Your annual meeting website is perfect. It articulates the value of registration. It highlights the number of educational sessions, the number of speakers, the number of like-minded attendees that will be at networking events and more. All those numbers should lead prospective attendees to the same conclusion: the conference delivers what I need for my organization and my career.
However, there’s just one problem with this belief. It’s logical. Unfortunately, logic is not always an appropriate adjective for human thinking. Robert Reid, an accomplished travel writer and the current Digital Nomad for National Geographic, reminded a range of representatives from destination marketing organizations of this reality on the opening day of the Destination Marketing Association International Annual Convention in Austin, Texas.
“Decisions are emotional, not logical,” Reid said, citing a quote from respected neuroscientist Antonio Damasio.
So what does this mean for the decision of whether or not to attend a conference? That all those numbers and tangible benefits of attending aren’t necessarily going to be enough to convince your prospective attendees to get our their credit cards and click the register button. Inspiring this type of action is going to rely on one component outside your office; it’s going to rely on the DMO in your upcoming host destination and its ability to craft a compelling story about what’s happening in the community.
Reid highlighted that the way travelers approach their journeys — whether it’s a family vacation or a business conference — has changed.
“We used to travel to see things,” Reid said. “Now, we travel to do things. We stay in Airbnb in neighborhoods because we want to immerse ourselves and truly feel like locals.”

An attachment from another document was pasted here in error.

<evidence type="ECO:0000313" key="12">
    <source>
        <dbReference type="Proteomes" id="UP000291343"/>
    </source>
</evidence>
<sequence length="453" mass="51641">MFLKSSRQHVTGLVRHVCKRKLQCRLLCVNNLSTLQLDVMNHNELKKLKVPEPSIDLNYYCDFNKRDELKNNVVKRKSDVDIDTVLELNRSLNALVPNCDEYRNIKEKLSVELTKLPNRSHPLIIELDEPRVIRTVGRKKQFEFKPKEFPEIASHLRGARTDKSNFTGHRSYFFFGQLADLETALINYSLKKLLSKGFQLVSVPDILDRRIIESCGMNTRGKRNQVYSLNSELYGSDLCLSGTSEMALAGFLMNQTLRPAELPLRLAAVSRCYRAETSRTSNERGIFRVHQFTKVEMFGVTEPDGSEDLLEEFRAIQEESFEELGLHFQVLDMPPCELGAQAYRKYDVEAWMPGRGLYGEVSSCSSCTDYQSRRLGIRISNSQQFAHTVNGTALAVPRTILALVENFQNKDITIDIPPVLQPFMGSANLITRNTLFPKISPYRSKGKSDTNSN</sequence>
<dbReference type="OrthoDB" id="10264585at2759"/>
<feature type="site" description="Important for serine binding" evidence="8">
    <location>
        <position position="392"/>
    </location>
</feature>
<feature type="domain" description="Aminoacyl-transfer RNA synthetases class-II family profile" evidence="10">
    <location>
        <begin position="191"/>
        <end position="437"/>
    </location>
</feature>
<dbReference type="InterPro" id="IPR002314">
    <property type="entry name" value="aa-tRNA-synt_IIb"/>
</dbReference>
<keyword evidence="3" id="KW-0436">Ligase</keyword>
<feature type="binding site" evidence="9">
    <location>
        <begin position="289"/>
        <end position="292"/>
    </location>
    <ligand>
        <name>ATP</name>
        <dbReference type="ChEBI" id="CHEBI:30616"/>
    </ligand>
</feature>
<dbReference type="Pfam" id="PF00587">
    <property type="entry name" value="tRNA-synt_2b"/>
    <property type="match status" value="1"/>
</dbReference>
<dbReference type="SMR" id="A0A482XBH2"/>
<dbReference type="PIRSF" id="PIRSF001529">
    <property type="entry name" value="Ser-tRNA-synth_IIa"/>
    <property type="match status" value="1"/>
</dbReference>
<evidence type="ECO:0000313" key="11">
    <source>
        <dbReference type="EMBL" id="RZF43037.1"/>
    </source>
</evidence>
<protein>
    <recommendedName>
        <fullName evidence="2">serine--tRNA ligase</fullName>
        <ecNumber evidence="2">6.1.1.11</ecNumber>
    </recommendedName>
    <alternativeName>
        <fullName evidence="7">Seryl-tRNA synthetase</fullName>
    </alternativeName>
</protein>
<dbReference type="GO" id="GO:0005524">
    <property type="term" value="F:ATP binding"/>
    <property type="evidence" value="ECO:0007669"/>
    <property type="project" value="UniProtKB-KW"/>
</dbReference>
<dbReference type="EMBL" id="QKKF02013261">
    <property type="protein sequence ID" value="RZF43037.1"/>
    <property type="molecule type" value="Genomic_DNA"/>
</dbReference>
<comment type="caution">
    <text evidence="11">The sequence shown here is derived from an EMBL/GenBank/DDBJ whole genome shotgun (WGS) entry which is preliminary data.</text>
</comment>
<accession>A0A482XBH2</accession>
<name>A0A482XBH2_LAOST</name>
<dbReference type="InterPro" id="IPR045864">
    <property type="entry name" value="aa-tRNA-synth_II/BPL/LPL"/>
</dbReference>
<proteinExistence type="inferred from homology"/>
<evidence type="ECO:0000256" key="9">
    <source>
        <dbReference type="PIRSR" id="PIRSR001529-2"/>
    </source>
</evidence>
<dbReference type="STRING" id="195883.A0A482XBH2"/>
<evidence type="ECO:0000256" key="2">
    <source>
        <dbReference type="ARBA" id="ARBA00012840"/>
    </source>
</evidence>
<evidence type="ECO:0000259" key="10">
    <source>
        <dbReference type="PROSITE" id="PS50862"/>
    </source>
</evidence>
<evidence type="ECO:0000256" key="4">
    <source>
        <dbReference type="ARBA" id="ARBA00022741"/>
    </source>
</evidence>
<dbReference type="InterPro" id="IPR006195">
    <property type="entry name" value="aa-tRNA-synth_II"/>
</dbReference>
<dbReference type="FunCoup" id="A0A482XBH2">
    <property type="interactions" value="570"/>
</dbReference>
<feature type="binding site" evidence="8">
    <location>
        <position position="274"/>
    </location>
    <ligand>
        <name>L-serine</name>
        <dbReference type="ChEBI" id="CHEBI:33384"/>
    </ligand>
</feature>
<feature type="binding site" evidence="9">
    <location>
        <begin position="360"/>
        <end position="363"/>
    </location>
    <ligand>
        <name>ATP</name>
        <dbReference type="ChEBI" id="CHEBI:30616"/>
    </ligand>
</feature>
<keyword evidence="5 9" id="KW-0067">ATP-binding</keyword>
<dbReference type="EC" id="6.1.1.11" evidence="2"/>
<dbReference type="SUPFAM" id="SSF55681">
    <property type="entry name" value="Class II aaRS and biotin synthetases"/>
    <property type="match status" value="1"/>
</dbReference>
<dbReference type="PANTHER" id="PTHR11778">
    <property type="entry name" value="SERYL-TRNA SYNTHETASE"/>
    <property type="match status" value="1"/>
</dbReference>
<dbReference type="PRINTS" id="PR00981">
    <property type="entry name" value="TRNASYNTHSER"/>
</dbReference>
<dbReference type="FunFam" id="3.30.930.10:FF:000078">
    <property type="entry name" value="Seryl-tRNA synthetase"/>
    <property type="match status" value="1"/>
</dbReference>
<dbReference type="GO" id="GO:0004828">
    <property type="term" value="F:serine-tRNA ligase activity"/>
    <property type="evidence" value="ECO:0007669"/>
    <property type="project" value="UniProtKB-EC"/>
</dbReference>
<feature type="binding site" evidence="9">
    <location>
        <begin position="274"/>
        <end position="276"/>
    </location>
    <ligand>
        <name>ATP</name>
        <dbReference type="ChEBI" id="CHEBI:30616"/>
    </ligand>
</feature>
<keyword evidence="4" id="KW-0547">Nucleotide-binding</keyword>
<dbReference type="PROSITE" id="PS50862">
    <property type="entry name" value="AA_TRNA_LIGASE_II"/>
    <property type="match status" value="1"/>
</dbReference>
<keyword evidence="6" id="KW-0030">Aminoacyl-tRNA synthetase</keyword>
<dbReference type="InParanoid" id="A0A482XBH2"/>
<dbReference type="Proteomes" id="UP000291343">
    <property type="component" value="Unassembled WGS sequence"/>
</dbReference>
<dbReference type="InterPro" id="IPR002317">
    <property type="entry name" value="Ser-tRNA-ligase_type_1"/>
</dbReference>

With this in mind, it’s clear that telling the story involves more than providing a list of “Top 10 Things To Do” or offering discounts at some of the most-recognized tourist attractions. The story has to deliver some of the underground knowledge that attendees can use to be a real part of the destination — the best-kept, hole-in-the-wall bars where only locals go and the most captivating views of the city that they’ll be able to share on Instagram. Give your attendees places they can go to make stories of their own. That way, they won’t just return with education credits and business cards. They’ll go home with memories of why your meeting satisfied their emotional needs.
Have you worked with any DMOs that have been especially helpful in going above and beyond to help you find the right materials to create a strong story around the destination? Go to Catalyst to share your thoughts on how you think marketing a host city to your audience has evolved over the past five years.